When given an option between a reversible decision and an irreversible decision, we tend to prefer the former. We like money back guarantees. We like no strings return policies. There is something comforting about knowing that we can change our minds in the future.
There is less pressure on us to make the perfect choice. We are not stuck if we make a bad decision.
We’re also inadvertently undermining our own happiness.
Continue reading “The Downside of Keeping Your Options Open”
Whatever bad things you want to say about them, Millennials are good at saving.
This is assumed to be due to being in their formative years when the 2008 recession happened. One expert noted that prior generations saw “plenty of boom times where the stock market was going up, home prices were going up, so they didn’t feel they had to save.”
Millennials saw that markets can go down and home prices can go down and placed more emphasis on emergency savings and a bit less on consumption.
That’s great news! The bad news is that Millennials aren’t investing the extra cash that they are stowing away. Continue reading “You Need to Be Investing!”
Sometimes I will read the same piece of advice across a dozen personal finance books and a host of personal finance blogs. My brain will automatically start pushing that to the back of my mind as common knowledge.
And then, sometime later, I will be interacting with someone in the real world and remember that it is not common knowledge. I will remember that I am a weirdo and normal people don’t spend their time reading personal finance books for fun.
One such piece of advice is to pay yourself first. Continue reading “Pay Yourself First”
Let me be honest right up front. Today’s post is a thinly-veiled rant with a lesson shoehorned into it.
That said, I think it is a valid rant and an important lesson. Continue reading “Always Read the Study!”
I like to spend a lot of time exploring cognitive biases. I firmly believe that if we spend the time to get familiar with the natural flaws in our thinking we can avoid those flaws, make better decisions, and live a richer and happier life.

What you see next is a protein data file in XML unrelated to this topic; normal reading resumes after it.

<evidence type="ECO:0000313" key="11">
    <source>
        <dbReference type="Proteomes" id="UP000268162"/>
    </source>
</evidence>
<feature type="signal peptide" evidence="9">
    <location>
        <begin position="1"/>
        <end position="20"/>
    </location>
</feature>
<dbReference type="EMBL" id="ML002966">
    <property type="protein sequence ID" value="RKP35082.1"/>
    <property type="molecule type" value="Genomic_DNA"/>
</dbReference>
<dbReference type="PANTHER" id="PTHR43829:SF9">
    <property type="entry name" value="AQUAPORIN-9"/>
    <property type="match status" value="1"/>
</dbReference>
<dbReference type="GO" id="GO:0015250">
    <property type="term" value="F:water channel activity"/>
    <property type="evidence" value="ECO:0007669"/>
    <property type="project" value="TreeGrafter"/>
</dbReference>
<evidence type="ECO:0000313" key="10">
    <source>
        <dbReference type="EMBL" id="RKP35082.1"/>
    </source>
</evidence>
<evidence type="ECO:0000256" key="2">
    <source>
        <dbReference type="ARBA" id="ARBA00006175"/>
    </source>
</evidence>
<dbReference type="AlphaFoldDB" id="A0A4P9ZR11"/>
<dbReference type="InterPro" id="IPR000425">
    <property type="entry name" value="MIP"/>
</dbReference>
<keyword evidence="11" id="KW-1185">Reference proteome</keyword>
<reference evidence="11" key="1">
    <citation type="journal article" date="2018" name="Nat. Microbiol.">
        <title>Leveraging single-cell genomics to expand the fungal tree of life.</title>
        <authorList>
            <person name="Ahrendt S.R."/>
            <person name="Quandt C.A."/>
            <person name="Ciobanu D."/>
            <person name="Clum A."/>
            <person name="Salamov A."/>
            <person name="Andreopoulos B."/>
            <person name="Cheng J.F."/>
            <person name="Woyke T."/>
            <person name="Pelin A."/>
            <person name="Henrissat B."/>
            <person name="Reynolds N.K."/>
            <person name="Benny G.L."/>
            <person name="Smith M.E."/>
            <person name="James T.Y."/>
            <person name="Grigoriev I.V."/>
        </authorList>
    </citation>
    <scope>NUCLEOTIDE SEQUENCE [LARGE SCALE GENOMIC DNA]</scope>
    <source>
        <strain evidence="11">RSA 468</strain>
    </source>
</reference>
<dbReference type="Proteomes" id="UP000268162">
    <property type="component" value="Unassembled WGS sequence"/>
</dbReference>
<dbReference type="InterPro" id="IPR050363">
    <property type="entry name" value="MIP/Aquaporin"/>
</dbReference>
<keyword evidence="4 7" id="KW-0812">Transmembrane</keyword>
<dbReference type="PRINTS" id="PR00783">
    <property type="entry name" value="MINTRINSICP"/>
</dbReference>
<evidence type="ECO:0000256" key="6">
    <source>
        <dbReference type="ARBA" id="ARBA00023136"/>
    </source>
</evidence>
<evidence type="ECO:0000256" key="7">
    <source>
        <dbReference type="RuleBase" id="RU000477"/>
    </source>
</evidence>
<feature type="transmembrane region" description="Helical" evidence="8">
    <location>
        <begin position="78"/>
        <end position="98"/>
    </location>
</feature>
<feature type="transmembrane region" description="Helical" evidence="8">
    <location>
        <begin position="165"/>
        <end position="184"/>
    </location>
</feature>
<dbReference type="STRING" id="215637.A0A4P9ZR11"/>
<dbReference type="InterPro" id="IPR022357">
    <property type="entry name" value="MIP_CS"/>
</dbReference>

Previously we have explored confirmation bias and the sunk cost fallacy. Today I want to talk about the cognitive bias with my favorite name. Continue reading “The IKEA Effect”
As we’ve already discovered, to retire comfortably you need around 25 times your annual expenses. This number comes from the 4% rule, which I briefly touched on (and which got a lot of attention in the comments because you all are apparently as nerdy as I am). Today we’re going to explore the 4% rule and determine whether it is still a viable retirement guideline. Continue reading “Understanding the 4% Rule”
Let me pose to you a scenario posed to subjects of a 1985 University of Ohio study:
Imagine that you spent $100 to book a ski trip to Michigan that seemed like it would be a lot of fun. You later spent $50 on a ski trip to Wisconsin that seemed like it would be even more fun. After spending your money on both (and finding out that they cannot be refunded or resold) you realize that the trips are for the same weekend. Which one do you go on? Continue reading “Saving Time and Money – Avoiding the Sunk Cost Fallacy”
As an older Millennial (I liked it better when they briefly called us Digital Natives, but unfortunately I don’t control the generation-naming zeitgeist) I grew up with all of the Boomer authority figures drilling into my head that buying a house is a great investment.
Renting is just throwing money away. Nobody is going to be making any new land any time soon, so home prices can only go up!
And then 2008 happened. Continue reading “Buying vs. Renting (Your House is a Really Bad Investment)”
One of the central concepts in decision-making is the concept of opportunity cost. Every decision we make on a daily basis, whether it is an involuntary part of our routine or an active choice, can be evaluated using this overarching concept. Essentially, the idea behind opportunity cost is that oftentimes a choice that we make will close the door on other choices. If I go to the beach this weekend, I can’t also go to the mountains this weekend. If I spend $300,000 on a Ferrari 458 Speciale, I can’t invest that $300,000 in the stock market (or ever retire). Continue reading “The Importance of Opportunity Cost in a Happy and Wealthy Life”
I don’t know.
Wait! Don’t leave!
I don’t know how much you need, and neither does anyone else on the Internet. But I can teach you how to figure it out for yourself. Continue reading “How Much Money Do You Need to Retire?”